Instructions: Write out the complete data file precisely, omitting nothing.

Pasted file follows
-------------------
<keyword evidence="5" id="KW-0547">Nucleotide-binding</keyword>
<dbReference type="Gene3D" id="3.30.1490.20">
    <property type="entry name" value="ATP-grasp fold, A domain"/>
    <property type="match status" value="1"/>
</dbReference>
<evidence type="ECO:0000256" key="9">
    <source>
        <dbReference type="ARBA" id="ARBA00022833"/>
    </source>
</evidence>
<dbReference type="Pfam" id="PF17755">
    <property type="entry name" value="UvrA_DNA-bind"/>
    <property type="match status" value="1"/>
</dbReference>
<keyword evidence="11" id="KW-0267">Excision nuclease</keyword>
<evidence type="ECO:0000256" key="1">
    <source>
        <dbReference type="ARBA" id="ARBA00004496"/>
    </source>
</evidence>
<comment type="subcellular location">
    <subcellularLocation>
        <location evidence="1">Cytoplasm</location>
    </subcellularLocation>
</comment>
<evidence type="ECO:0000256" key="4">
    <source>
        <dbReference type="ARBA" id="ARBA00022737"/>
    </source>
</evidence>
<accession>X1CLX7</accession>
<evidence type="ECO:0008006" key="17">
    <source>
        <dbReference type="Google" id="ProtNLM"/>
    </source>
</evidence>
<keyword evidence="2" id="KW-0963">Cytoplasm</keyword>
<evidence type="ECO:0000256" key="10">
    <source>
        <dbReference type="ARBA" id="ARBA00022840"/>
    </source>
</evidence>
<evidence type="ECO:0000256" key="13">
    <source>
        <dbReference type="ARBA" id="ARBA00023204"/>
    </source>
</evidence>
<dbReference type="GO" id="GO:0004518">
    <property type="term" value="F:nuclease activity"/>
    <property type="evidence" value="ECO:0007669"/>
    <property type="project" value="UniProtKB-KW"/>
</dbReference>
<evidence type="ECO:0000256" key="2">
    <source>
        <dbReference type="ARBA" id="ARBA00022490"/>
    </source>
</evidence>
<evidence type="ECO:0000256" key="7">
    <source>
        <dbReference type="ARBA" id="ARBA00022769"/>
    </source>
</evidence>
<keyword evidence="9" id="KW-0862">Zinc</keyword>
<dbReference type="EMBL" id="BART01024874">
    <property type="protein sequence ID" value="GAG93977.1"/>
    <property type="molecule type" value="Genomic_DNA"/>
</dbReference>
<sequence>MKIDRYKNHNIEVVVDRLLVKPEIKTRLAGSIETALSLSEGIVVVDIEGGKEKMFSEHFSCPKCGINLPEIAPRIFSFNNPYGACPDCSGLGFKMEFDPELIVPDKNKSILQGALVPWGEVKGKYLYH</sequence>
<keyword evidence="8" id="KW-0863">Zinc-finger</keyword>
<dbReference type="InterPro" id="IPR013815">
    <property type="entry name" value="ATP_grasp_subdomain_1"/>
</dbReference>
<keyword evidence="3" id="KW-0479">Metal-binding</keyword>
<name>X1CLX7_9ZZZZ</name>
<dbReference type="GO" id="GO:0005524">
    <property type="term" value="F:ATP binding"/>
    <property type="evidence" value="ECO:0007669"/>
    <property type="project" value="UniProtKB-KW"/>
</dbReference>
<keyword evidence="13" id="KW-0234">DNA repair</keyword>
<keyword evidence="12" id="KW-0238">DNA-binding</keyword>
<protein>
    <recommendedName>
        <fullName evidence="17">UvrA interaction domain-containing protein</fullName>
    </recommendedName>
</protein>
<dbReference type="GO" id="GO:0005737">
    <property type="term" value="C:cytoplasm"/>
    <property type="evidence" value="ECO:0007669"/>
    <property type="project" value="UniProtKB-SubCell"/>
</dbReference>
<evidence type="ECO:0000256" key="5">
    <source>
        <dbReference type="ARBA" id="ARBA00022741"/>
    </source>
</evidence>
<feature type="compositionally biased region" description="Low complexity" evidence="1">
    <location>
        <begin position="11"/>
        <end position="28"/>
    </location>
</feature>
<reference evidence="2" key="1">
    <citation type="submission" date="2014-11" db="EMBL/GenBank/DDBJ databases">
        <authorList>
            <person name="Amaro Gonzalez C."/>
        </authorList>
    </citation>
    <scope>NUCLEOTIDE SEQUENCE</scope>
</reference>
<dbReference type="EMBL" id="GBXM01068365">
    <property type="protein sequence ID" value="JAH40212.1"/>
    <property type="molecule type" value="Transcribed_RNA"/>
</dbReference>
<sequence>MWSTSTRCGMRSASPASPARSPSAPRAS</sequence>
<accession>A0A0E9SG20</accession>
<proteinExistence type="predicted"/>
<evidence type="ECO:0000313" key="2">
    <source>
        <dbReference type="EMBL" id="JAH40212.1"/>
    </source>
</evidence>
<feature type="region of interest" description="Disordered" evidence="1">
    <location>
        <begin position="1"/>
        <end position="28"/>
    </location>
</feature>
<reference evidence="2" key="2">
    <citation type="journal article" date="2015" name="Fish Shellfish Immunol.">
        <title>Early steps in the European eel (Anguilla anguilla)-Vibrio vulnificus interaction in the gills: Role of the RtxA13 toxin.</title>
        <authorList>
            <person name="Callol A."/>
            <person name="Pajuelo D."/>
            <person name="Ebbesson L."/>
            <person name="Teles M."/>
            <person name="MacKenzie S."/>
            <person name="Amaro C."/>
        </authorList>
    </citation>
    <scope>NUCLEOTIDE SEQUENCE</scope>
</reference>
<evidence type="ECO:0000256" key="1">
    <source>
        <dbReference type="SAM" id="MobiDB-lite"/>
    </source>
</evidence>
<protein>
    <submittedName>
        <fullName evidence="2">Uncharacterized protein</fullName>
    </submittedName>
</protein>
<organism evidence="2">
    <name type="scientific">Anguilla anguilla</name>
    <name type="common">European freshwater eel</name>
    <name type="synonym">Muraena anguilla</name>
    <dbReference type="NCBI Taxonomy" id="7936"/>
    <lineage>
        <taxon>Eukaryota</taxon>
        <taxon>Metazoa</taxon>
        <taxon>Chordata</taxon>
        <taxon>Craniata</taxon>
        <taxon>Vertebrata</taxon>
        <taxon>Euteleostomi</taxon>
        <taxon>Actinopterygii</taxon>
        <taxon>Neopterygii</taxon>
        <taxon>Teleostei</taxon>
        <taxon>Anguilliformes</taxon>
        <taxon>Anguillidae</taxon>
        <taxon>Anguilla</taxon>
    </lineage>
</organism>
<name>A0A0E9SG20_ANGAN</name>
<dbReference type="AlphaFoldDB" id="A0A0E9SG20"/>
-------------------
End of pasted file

<keyword evidence="5" id="KW-0547">Nucleotide-binding</keyword>
<dbReference type="Gene3D" id="3.30.1490.20">
    <property type="entry name" value="ATP-grasp fold, A domain"/>
    <property type="match status" value="1"/>
</dbReference>
<evidence type="ECO:0000256" key="9">
    <source>
        <dbReference type="ARBA" id="ARBA00022833"/>
    </source>
</evidence>
<dbReference type="Pfam" id="PF17755">
    <property type="entry name" value="UvrA_DNA-bind"/>
    <property type="match status" value="1"/>
</dbReference>
<keyword evidence="11" id="KW-0267">Excision nuclease</keyword>
<evidence type="ECO:0000256" key="1">
    <source>
        <dbReference type="ARBA" id="ARBA00004496"/>
    </source>
</evidence>
<comment type="subcellular location">
    <subcellularLocation>
        <location evidence="1">Cytoplasm</location>
    </subcellularLocation>
</comment>
<evidence type="ECO:0000256" key="4">
    <source>
        <dbReference type="ARBA" id="ARBA00022737"/>
    </source>
</evidence>
<accession>X1CLX7</accession>
<evidence type="ECO:0008006" key="17">
    <source>
        <dbReference type="Google" id="ProtNLM"/>
    </source>
</evidence>
<keyword evidence="2" id="KW-0963">Cytoplasm</keyword>
<evidence type="ECO:0000256" key="10">
    <source>
        <dbReference type="ARBA" id="ARBA00022840"/>
    </source>
</evidence>
<evidence type="ECO:0000256" key="13">
    <source>
        <dbReference type="ARBA" id="ARBA00023204"/>
    </source>
</evidence>
<dbReference type="GO" id="GO:0004518">
    <property type="term" value="F:nuclease activity"/>
    <property type="evidence" value="ECO:0007669"/>
    <property type="project" value="UniProtKB-KW"/>
</dbReference>
<evidence type="ECO:0000256" key="2">
    <source>
        <dbReference type="ARBA" id="ARBA00022490"/>
    </source>
</evidence>
<evidence type="ECO:0000256" key="7">
    <source>
        <dbReference type="ARBA" id="ARBA00022769"/>
    </source>
</evidence>
<keyword evidence="9" id="KW-0862">Zinc</keyword>
<dbReference type="EMBL" id="BART01024874">
    <property type="protein sequence ID" value="GAG93977.1"/>
    <property type="molecule type" value="Genomic_DNA"/>
</dbReference>
<sequence>MKIDRYKNHNIEVVVDRLLVKPEIKTRLAGSIETALSLSEGIVVVDIEGGKEKMFSEHFSCPKCGINLPEIAPRIFSFNNPYGACPDCSGLGFKMEFDPELIVPDKNKSILQGALVPWGEVKGKYLYH</sequence>
<keyword evidence="8" id="KW-0863">Zinc-finger</keyword>
<dbReference type="InterPro" id="IPR013815">
    <property type="entry name" value="ATP_grasp_subdomain_1"/>
</dbReference>
<keyword evidence="3" id="KW-0479">Metal-binding</keyword>
<name>X1CLX7_9ZZZZ</name>
<dbReference type="GO" id="GO:0005524">
    <property type="term" value="F:ATP binding"/>
    <property type="evidence" value="ECO:0007669"/>
    <property type="project" value="UniProtKB-KW"/>
</dbReference>
<keyword evidence="13" id="KW-0234">DNA repair</keyword>
<keyword evidence="12" id="KW-0238">DNA-binding</keyword>
<protein>
    <recommendedName>
        <fullName evidence="17">UvrA interaction domain-containing protein</fullName>
    </recommendedName>
</protein>
<dbReference type="GO" id="GO:0005737">
    <property type="term" value="C:cytoplasm"/>
    <property type="evidence" value="ECO:0007669"/>
    <property type="project" value="UniProtKB-SubCell"/>
</dbReference>
<evidence type="ECO:0000256" key="5">
    <source>
        <dbReference type="ARBA" id="ARBA00022741"/>
    </source>
</evidence>
<feature type="compositionally biased region" description="Low complexity" evidence="1">
    <location>
        <begin position="11"/>
        <end position="28"/>
    </location>
</feature>
<reference evidence="2" key="1">
    <citation type="submission" date="2014-11" db="EMBL/GenBank/DDBJ databases">
        <authorList>
            <person name="Amaro Gonzalez C."/>
        </authorList>
    </citation>
    <scope>NUCLEOTIDE SEQUENCE</scope>
</reference>
<dbReference type="EMBL" id="GBXM01068365">
    <property type="protein sequence ID" value="JAH40212.1"/>
    <property type="molecule type" value="Transcribed_RNA"/>
</dbReference>
<sequence>MWSTSTRCGMRSASPASPARSPSAPRAS</sequence>
<accession>A0A0E9SG20</accession>
<proteinExistence type="predicted"/>
<evidence type="ECO:0000313" key="2">
    <source>
        <dbReference type="EMBL" id="JAH40212.1"/>
    </source>
</evidence>
<feature type="region of interest" description="Disordered" evidence="1">
    <location>
        <begin position="1"/>
        <end position="28"/>
    </location>
</feature>
<reference evidence="2" key="2">
    <citation type="journal article" date="2015" name="Fish Shellfish Immunol.">
        <title>Early steps in the European eel (Anguilla anguilla)-Vibrio vulnificus interaction in the gills: Role of the RtxA13 toxin.</title>
        <authorList>
            <person name="Callol A."/>
            <person name="Pajuelo D."/>
            <person name="Ebbesson L."/>
            <person name="Teles M."/>
            <person name="MacKenzie S."/>
            <person name="Amaro C."/>
        </authorList>
    </citation>
    <scope>NUCLEOTIDE SEQUENCE</scope>
</reference>
<evidence type="ECO:0000256" key="1">
    <source>
        <dbReference type="SAM" id="MobiDB-lite"/>
    </source>
</evidence>
<protein>
    <submittedName>
        <fullName evidence="2">Uncharacterized protein</fullName>
    </submittedName>
</protein>
<organism evidence="2">
    <name type="scientific">Anguilla anguilla</name>
    <name type="common">European freshwater eel</name>
    <name type="synonym">Muraena anguilla</name>
    <dbReference type="NCBI Taxonomy" id="7936"/>
    <lineage>
        <taxon>Eukaryota</taxon>
        <taxon>Metazoa</taxon>
        <taxon>Chordata</taxon>
        <taxon>Craniata</taxon>
        <taxon>Vertebrata</taxon>
        <taxon>Euteleostomi</taxon>
        <taxon>Actinopterygii</taxon>
        <taxon>Neopterygii</taxon>
        <taxon>Teleostei</taxon>
        <taxon>Anguilliformes</taxon>
        <taxon>Anguillidae</taxon>
        <taxon>Anguilla</taxon>
    </lineage>
</organism>
<name>A0A0E9SG20_ANGAN</name>
<dbReference type="AlphaFoldDB" id="A0A0E9SG20"/>